OK, so I’m not necessarily happy about doing this section of work on the Feminist Movement, note not female artists, as I think it is delving into politics not art and I’ve made my point of view very plain in a couple of emails to my tutor and here, on the Flickr Group page and now it’s time to settle down and make as good a presentation as I can on this subject.
Patriarchy has been the cultural model employed by a great number of societies around the world, and quite a number still do. However, for the purposes of this discussion we’re really talking about Western European philosophy on Feminism which has always been there since time immemorial, it’s just been suppressed very effectively for most of its life.
So what is Feminism? According to Wikipedia it’s “Feminism is a collection of movements and ideologies aimed at defining, establishing, and defending equal political, economic, and social rights for women.” So it’s really a form of political movement where the aim is to gain equality in all areas of society and maintaining that gain. This is no less the case in art where women have historically had to make work that was either non-gender specific or perhaps even male orientated to even get it seen, but alas no voice. We’re asked to look at the movement from its earliest incarnation with the advent of Women’s Suffrage in the late 1800’s to today’s movement where the advocates include many influential men as well as the women they’re trying to promote.
The first instance of a feminist movement that we’re asked to look at is from 1867 with the National Women’s Society for Women’s Suffrage in the USA, which most probably gained its foothold from men’s dominance due to the massive loss of life suffered by the nation during the Civil War when approximately 600,000 men lost their lives, not to mention the thousands who would have come back from the war, maimed, injured and sick and relied upon their female relatives for their continued existence. I’ve no doubt that women, now in charge of many households and the main bread-winner for the family, found this new power much to their liking and exercised their growing confidence by forming the society. This movement gained momentum and finally achieved voting rights for women in 1920 in the USA and its British counterpart achieved partial rights in 1918, but it wasn’t until 1928 that all women were finally entitled to vote.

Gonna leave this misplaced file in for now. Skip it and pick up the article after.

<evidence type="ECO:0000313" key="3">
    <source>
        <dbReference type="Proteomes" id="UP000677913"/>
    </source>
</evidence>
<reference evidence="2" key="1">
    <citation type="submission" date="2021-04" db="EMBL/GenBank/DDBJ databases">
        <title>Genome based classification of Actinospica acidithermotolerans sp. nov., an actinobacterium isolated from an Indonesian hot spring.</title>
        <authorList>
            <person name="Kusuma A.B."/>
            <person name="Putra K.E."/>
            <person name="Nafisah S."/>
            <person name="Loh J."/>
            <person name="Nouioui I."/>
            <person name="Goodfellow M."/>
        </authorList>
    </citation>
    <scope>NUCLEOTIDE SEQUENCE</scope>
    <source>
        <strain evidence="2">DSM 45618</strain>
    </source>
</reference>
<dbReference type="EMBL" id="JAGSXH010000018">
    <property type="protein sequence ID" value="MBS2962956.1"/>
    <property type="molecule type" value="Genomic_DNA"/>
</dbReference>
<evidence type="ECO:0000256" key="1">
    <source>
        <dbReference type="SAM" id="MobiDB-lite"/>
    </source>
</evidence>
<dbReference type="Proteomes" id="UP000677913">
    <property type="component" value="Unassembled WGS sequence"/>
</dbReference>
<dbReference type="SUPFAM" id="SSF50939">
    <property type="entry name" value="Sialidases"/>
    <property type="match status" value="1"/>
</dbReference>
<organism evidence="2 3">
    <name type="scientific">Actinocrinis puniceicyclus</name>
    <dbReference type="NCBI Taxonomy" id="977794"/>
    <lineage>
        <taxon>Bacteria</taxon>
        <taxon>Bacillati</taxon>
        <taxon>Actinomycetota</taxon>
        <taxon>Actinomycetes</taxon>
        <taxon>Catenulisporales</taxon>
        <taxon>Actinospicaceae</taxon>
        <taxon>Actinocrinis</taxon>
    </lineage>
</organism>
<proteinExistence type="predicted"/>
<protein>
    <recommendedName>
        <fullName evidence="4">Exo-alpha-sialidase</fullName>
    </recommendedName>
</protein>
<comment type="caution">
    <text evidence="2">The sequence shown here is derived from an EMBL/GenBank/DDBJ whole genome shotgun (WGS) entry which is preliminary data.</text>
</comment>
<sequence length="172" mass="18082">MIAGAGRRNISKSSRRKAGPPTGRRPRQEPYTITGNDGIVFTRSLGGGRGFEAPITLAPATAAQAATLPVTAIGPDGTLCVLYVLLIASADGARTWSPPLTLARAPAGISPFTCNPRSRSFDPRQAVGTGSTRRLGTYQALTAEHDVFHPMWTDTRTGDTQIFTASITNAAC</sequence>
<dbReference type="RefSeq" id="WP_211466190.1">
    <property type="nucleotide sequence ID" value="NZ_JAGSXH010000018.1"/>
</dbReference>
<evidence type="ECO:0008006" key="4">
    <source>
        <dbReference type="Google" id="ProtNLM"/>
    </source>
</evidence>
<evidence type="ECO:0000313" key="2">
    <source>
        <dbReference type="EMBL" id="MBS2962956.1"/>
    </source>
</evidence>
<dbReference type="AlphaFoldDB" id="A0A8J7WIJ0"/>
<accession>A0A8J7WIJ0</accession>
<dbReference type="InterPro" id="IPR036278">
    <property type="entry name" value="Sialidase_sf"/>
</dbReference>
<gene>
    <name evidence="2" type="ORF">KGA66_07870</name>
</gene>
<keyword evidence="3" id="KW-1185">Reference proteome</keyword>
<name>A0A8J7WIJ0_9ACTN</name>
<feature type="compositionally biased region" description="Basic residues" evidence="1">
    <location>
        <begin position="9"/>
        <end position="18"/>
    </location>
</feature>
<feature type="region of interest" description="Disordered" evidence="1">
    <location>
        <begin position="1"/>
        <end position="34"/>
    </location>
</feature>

So called Second Wave feminist activity started in the early 1960’s in the USA which arose from the re-domestication of women after the liberty they’d achieved during WWII when they worked within the economy in all areas of the workplace whilst the men were away fighting. There was a natural resentment at having been forced to retire to their previous position of domestic support to the household and although women were beginning to make headway in the professions, media, sports and the most male dominated of areas, the military, there were still issues about family, sexuality, divorce and other things that frustrated large groups of women and led to activists campaigning for true equality.
Third Wave feminist activity, which is regarded as starting at the end of the 1980’s beginning 1990’s and is considered to be the form today, came in as a move to acknowledge that women were of many ethnicities, cultural background, socio-economic strata and religions. This was seen as against some of what the second wave had fought for, but was in the main against the one size fits all idea of women’s identity as expressed by middle and upper-class American white women. The third wave wants to see a shift in the media portrayal of women, the language used to define them and particularly the stereotypes that men try to fit onto them.
There are many aspects of the art world that are unfair, not just to women but minority and ethnic groups as well, and much of the unfairness is repeated across these groups, so although the Feminist Movement may well remove one obstacle in their path, it doesn’t necessarily follow that the same obstacle is removed for the other groups at the same time.
My personal view of the worst of this discrimination toward the female of the species is the male trait of depicting women in the nude. I know that nude paintings are very much a fine art, but when one considers why they were created, as titillation for the artists sponsor, the fact that the vast majority of nudes displayed in galleries and museums by an extraordinary margin are female, clearly exemplifies the contempt that the predominantly male artistic institutions hold toward them.
Women artists now strive to have their view of the world depicted and hung where the general public can view their work; art that reflects their lives, experiences and hopes, without male editorial interfering.